Why 30 and 10? It was way easier to come up with annoying manager behaviors. Hmmm..., wonder why?

Take a look at both lists and come back and comment.

Monday, April 13, 2015

30 Ways to Annoy Your Employees

Read my latest post over at About Management and Leadership for a list of 30 things that managers can do that are sure to annoy their employees, lower morale, and increase turnover.

Feel free to add to the list back here in the comments section. Go ahead, get it off your chest!

Thursday, April 9, 2015

Meetings: Three Ways to Respond to Ineffective Behavior


Guest post from Paul Axtell:

Any time you lead or participate in a meeting, you are going to be confronted with situations and behaviors that don’t work. Good people do things that don’t work for others, and often times, they don’t even know it.

Take a moment and answer these two questions:

1. What are two things you do in a meeting that probably don’t work for others?  (Interrupting, using technology, having side conversations, hijacking the conversation, resisting what someone says, etc.)

2. Thinking about the people who work with you, what feedback would you give to each person if they asked you for guidance on how to improve in meetings?

Recognizing these behaviors and addressing them is necessary to maintain the viability of the meeting and the group. In my 35 years working as a personal effectiveness consultant and corporate trainer, these are the most common questions and complaints I’ve heard about meetings:  

§  How do I handle the person who keeps interrupting others?

§  What about the person who goes on and on and on or brings up the same point over and over?

§  What can we do about the person who makes negative comments?

§  How can we get people to do what they say they are going to do?

As a leader, it is your responsibility to provide feedback to your people.  And you need to be a role model for giving feedback.  You need to set high standards in how you interact with people when they are being a bit difficult. Respond in a way that the person you are interacting with will appreciate and so will those who are watching the interaction. Respond in a way that matches your standards. Avoid doing anything that, upon later reflection, you might wish you hadn’t done.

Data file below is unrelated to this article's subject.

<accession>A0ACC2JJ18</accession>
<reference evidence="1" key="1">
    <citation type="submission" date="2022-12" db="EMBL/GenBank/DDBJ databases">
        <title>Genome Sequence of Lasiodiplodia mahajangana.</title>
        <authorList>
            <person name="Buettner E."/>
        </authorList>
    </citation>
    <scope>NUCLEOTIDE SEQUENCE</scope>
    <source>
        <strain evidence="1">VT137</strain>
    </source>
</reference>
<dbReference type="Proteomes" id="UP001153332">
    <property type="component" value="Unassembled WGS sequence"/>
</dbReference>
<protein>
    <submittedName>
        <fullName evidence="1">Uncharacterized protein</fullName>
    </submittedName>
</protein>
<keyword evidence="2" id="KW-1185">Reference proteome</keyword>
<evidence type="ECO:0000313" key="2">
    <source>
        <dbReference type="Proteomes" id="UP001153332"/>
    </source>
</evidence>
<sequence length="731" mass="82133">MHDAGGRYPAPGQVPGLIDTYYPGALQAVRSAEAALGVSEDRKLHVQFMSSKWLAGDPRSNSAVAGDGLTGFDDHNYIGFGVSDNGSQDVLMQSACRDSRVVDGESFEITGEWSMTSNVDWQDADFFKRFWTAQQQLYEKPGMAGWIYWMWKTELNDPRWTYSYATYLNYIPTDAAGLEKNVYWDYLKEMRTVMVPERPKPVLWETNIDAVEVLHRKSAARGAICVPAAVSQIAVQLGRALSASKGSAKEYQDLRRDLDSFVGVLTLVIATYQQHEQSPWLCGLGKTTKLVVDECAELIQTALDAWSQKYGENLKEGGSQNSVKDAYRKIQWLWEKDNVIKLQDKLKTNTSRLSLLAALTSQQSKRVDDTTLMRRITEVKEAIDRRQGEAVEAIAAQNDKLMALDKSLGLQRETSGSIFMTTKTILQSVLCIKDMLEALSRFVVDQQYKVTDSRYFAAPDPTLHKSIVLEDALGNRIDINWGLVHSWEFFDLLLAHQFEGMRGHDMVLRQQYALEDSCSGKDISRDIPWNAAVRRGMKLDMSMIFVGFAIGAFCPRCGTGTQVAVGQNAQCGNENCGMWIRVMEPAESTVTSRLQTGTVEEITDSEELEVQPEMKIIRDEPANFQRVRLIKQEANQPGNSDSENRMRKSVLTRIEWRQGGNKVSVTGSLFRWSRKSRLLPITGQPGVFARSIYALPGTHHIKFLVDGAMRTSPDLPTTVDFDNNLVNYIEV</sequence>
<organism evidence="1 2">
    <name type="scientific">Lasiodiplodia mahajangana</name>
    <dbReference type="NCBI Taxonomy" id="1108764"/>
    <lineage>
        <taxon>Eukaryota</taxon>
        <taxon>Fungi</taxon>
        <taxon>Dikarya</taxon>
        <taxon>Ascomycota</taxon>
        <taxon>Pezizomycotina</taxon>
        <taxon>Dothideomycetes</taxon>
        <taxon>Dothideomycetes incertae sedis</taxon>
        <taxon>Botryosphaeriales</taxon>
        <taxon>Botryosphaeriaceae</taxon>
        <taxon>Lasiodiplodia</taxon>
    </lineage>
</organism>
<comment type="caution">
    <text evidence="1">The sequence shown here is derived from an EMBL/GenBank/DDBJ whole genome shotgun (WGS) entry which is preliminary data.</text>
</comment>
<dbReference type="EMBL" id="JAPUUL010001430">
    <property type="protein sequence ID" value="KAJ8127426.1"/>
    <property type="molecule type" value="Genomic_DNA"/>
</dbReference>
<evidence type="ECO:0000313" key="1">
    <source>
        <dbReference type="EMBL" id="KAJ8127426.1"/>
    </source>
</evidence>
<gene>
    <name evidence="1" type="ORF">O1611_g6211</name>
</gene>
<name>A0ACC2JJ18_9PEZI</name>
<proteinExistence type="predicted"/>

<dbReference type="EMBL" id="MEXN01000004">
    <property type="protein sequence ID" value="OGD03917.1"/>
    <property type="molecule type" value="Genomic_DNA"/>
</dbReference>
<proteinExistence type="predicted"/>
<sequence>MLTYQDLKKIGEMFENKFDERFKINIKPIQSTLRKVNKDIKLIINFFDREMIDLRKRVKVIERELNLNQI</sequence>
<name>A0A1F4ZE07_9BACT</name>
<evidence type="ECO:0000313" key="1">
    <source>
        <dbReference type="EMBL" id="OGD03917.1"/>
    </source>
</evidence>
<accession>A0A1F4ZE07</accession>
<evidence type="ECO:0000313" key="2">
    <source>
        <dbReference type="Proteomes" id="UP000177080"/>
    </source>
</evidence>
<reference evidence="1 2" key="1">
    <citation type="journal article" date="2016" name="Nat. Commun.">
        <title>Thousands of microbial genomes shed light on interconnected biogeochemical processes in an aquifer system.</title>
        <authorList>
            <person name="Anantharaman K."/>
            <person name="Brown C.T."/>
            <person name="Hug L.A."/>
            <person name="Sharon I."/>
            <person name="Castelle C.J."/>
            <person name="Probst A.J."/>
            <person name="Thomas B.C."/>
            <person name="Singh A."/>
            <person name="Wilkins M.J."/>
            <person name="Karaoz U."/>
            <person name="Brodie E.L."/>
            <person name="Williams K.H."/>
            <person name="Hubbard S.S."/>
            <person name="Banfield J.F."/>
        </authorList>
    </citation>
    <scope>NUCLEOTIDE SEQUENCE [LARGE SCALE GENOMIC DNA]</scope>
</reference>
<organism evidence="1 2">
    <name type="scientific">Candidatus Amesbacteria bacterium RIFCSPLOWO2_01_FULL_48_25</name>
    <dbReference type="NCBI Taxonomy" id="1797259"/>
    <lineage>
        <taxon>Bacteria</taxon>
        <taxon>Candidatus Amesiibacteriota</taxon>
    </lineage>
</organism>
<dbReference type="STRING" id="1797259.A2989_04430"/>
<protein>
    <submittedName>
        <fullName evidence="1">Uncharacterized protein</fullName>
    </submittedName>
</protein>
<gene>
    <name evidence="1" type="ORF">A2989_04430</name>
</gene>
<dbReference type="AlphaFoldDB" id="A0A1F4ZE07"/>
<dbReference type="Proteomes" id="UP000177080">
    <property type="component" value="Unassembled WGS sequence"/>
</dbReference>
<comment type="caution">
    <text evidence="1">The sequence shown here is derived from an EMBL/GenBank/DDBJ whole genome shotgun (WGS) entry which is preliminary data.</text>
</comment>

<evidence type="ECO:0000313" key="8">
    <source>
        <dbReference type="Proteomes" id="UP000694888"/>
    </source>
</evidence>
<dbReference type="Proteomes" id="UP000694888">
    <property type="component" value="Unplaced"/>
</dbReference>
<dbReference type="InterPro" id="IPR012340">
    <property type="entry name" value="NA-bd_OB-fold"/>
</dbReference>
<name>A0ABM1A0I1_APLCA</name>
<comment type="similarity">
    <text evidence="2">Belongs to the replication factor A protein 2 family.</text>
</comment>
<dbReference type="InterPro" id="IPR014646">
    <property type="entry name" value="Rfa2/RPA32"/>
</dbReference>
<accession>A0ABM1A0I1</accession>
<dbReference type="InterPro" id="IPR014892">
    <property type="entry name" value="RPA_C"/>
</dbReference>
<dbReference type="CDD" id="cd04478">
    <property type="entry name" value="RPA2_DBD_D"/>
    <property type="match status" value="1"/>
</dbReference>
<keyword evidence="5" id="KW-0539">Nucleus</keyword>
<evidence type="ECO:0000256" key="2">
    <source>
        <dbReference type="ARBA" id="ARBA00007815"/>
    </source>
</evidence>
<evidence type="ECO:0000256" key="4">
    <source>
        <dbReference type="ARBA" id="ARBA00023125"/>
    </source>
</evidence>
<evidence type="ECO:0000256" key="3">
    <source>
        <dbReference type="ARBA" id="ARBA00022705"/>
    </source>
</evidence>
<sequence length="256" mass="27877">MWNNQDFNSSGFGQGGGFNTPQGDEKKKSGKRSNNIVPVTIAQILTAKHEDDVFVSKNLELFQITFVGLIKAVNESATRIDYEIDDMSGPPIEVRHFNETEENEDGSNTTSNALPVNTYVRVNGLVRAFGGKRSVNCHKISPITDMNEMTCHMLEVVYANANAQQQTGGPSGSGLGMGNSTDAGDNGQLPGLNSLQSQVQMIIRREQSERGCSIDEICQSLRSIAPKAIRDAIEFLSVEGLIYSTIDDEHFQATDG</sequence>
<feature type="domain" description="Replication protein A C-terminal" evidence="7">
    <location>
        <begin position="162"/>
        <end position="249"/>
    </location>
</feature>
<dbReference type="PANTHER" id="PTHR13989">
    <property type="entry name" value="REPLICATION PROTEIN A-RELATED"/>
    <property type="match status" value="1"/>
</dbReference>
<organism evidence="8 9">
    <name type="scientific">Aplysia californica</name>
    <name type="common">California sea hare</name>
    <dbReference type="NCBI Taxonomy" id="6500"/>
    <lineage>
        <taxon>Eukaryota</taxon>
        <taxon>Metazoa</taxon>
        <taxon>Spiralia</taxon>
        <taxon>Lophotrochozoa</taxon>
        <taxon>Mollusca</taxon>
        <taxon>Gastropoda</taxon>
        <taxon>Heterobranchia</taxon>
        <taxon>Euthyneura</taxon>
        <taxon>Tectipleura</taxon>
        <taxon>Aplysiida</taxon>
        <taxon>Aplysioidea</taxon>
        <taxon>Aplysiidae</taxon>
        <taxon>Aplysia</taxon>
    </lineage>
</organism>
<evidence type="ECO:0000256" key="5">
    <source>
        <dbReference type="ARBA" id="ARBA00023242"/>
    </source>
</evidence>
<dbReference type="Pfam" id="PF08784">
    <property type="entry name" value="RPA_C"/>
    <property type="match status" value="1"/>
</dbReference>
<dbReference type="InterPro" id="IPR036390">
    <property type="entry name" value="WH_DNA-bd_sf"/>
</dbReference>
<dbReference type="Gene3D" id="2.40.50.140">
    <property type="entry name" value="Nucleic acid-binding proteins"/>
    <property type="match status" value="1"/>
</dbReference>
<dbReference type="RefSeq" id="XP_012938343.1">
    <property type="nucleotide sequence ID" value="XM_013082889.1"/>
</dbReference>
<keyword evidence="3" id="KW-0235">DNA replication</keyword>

In dealing with behavior that doesn’t work, you have three options in increasing order of confrontation:

Option 1. Let it go and make it work without taking it on.
You simply wait for the behavior to stop, then restart as though it didn’t happen. This often is the best move because it is the most comfortable for everyone and least confronting. The downside, of course, is that the behavior goes unchallenged and perhaps unnoticed, and sometimes the quality of the group conversation suffers as a result. 

Option 2. Stop the behavior in the moment and ask for what you want.
This is a bit confronting, but it does lessen the impact of the behavior. It also allows you to take a stand for best conversational practices. The trick is to do this in a way that doesn’t make someone wrong or upset the group conversation. Your intention to be supportive and your tone of voice are important.

Option 3. Speak with the person away from the group setting.
Let the individual know that the behavior is distracting, disempowering, and costly to you and the group. This is the most confronting of the three options, but it is the mostly likely option for producing a long-term change in the behavior.

Remember, when providing feedback:

• If your intention is to be supportive, you will be.

• Most people appreciate being told, if they feel you are sincere.

• What’s comfortable in the short term isn’t what’s best in the long term.

I’m not advocating saying whatever comes to mind or giving feedback to anyone at any time. I am advocating that you be observant and thoughtful about what feedback you might give to people to whom you are committed. In particular, you want to do something about patterns because they not only disrupt the group, but the pattern lessens the group’s respect for the person.  

If you trust yourself, trust the other person, and trust the conversation, it will turn out.